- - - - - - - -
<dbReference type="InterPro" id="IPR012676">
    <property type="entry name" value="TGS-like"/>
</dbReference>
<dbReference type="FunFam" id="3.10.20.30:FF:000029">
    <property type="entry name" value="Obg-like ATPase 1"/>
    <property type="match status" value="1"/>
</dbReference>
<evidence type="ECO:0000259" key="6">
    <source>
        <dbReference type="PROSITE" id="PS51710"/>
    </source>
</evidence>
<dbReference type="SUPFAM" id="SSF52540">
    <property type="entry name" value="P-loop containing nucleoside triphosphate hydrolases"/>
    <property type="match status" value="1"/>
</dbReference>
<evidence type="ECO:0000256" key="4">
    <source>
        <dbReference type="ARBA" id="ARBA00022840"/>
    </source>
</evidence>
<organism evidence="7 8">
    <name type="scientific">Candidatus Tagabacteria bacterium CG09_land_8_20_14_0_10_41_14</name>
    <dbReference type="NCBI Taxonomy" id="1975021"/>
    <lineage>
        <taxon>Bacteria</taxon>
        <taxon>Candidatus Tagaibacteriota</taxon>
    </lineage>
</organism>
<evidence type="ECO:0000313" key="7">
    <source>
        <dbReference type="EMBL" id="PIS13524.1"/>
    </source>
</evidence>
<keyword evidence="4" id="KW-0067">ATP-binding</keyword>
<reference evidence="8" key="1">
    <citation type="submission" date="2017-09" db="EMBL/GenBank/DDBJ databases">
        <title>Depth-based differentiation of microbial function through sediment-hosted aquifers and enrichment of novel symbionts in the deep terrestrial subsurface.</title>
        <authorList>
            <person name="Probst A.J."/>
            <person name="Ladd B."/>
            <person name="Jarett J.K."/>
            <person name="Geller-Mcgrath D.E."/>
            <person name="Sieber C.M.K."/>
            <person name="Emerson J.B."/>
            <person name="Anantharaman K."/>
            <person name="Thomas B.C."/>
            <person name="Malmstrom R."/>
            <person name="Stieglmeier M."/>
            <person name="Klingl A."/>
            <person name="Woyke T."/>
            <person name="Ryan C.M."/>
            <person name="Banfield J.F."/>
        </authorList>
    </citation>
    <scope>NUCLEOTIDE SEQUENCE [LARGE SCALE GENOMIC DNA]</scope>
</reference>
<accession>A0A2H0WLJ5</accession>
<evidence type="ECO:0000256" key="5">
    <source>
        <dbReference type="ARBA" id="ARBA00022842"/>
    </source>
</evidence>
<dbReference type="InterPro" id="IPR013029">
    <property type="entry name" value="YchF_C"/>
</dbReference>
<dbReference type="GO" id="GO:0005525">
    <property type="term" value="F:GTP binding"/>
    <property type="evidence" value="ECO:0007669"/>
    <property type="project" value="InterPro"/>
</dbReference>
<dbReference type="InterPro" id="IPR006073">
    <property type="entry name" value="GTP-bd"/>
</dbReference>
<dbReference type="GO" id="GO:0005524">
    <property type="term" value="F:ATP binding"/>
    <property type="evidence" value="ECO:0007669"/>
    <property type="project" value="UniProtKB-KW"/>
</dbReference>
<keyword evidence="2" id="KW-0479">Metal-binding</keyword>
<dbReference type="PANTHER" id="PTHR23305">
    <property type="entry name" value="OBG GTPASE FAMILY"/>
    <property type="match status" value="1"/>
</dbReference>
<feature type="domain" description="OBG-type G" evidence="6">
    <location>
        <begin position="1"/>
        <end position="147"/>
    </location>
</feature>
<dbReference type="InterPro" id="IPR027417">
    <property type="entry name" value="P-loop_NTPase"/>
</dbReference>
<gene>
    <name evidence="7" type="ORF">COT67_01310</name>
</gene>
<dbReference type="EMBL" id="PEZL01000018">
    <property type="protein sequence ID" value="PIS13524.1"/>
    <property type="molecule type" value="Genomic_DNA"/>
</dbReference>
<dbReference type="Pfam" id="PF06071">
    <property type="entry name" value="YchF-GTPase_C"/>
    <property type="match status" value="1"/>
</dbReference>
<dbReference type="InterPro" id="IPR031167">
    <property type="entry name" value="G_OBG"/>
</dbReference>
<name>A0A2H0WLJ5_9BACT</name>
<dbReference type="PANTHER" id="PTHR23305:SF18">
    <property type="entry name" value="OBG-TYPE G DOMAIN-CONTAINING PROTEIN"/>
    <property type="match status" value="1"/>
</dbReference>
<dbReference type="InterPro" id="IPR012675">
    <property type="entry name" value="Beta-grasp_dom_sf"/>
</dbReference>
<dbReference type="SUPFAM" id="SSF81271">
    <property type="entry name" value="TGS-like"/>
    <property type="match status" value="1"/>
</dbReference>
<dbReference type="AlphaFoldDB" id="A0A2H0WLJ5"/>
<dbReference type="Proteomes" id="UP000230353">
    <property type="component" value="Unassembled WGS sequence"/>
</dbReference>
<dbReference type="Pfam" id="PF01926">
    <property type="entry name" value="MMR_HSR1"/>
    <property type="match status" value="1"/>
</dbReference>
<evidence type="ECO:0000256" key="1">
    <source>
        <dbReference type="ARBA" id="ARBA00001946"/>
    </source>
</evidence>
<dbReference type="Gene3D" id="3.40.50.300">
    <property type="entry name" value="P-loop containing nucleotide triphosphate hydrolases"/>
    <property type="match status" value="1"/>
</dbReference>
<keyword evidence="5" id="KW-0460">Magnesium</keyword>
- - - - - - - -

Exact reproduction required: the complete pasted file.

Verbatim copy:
<dbReference type="InterPro" id="IPR012676">
    <property type="entry name" value="TGS-like"/>
</dbReference>
<dbReference type="FunFam" id="3.10.20.30:FF:000029">
    <property type="entry name" value="Obg-like ATPase 1"/>
    <property type="match status" value="1"/>
</dbReference>
<evidence type="ECO:0000259" key="6">
    <source>
        <dbReference type="PROSITE" id="PS51710"/>
    </source>
</evidence>
<dbReference type="SUPFAM" id="SSF52540">
    <property type="entry name" value="P-loop containing nucleoside triphosphate hydrolases"/>
    <property type="match status" value="1"/>
</dbReference>
<evidence type="ECO:0000256" key="4">
    <source>
        <dbReference type="ARBA" id="ARBA00022840"/>
    </source>
</evidence>
<organism evidence="7 8">
    <name type="scientific">Candidatus Tagabacteria bacterium CG09_land_8_20_14_0_10_41_14</name>
    <dbReference type="NCBI Taxonomy" id="1975021"/>
    <lineage>
        <taxon>Bacteria</taxon>
        <taxon>Candidatus Tagaibacteriota</taxon>
    </lineage>
</organism>
<evidence type="ECO:0000313" key="7">
    <source>
        <dbReference type="EMBL" id="PIS13524.1"/>
    </source>
</evidence>
<keyword evidence="4" id="KW-0067">ATP-binding</keyword>
<reference evidence="8" key="1">
    <citation type="submission" date="2017-09" db="EMBL/GenBank/DDBJ databases">
        <title>Depth-based differentiation of microbial function through sediment-hosted aquifers and enrichment of novel symbionts in the deep terrestrial subsurface.</title>
        <authorList>
            <person name="Probst A.J."/>
            <person name="Ladd B."/>
            <person name="Jarett J.K."/>
            <person name="Geller-Mcgrath D.E."/>
            <person name="Sieber C.M.K."/>
            <person name="Emerson J.B."/>
            <person name="Anantharaman K."/>
            <person name="Thomas B.C."/>
            <person name="Malmstrom R."/>
            <person name="Stieglmeier M."/>
            <person name="Klingl A."/>
            <person name="Woyke T."/>
            <person name="Ryan C.M."/>
            <person name="Banfield J.F."/>
        </authorList>
    </citation>
    <scope>NUCLEOTIDE SEQUENCE [LARGE SCALE GENOMIC DNA]</scope>
</reference>
<accession>A0A2H0WLJ5</accession>
<evidence type="ECO:0000256" key="5">
    <source>
        <dbReference type="ARBA" id="ARBA00022842"/>
    </source>
</evidence>
<dbReference type="InterPro" id="IPR013029">
    <property type="entry name" value="YchF_C"/>
</dbReference>
<dbReference type="GO" id="GO:0005525">
    <property type="term" value="F:GTP binding"/>
    <property type="evidence" value="ECO:0007669"/>
    <property type="project" value="InterPro"/>
</dbReference>
<dbReference type="InterPro" id="IPR006073">
    <property type="entry name" value="GTP-bd"/>
</dbReference>
<dbReference type="GO" id="GO:0005524">
    <property type="term" value="F:ATP binding"/>
    <property type="evidence" value="ECO:0007669"/>
    <property type="project" value="UniProtKB-KW"/>
</dbReference>
<keyword evidence="2" id="KW-0479">Metal-binding</keyword>
<dbReference type="PANTHER" id="PTHR23305">
    <property type="entry name" value="OBG GTPASE FAMILY"/>
    <property type="match status" value="1"/>
</dbReference>
<feature type="domain" description="OBG-type G" evidence="6">
    <location>
        <begin position="1"/>
        <end position="147"/>
    </location>
</feature>
<dbReference type="InterPro" id="IPR027417">
    <property type="entry name" value="P-loop_NTPase"/>
</dbReference>
<gene>
    <name evidence="7" type="ORF">COT67_01310</name>
</gene>
<dbReference type="EMBL" id="PEZL01000018">
    <property type="protein sequence ID" value="PIS13524.1"/>
    <property type="molecule type" value="Genomic_DNA"/>
</dbReference>
<dbReference type="Pfam" id="PF06071">
    <property type="entry name" value="YchF-GTPase_C"/>
    <property type="match status" value="1"/>
</dbReference>
<dbReference type="InterPro" id="IPR031167">
    <property type="entry name" value="G_OBG"/>
</dbReference>
<name>A0A2H0WLJ5_9BACT</name>
<dbReference type="PANTHER" id="PTHR23305:SF18">
    <property type="entry name" value="OBG-TYPE G DOMAIN-CONTAINING PROTEIN"/>
    <property type="match status" value="1"/>
</dbReference>
<dbReference type="InterPro" id="IPR012675">
    <property type="entry name" value="Beta-grasp_dom_sf"/>
</dbReference>
<dbReference type="SUPFAM" id="SSF81271">
    <property type="entry name" value="TGS-like"/>
    <property type="match status" value="1"/>
</dbReference>
<dbReference type="AlphaFoldDB" id="A0A2H0WLJ5"/>
<dbReference type="Proteomes" id="UP000230353">
    <property type="component" value="Unassembled WGS sequence"/>
</dbReference>
<dbReference type="Pfam" id="PF01926">
    <property type="entry name" value="MMR_HSR1"/>
    <property type="match status" value="1"/>
</dbReference>
<evidence type="ECO:0000256" key="1">
    <source>
        <dbReference type="ARBA" id="ARBA00001946"/>
    </source>
</evidence>
<dbReference type="Gene3D" id="3.40.50.300">
    <property type="entry name" value="P-loop containing nucleotide triphosphate hydrolases"/>
    <property type="match status" value="1"/>
</dbReference>
<keyword evidence="5" id="KW-0460">Magnesium</keyword>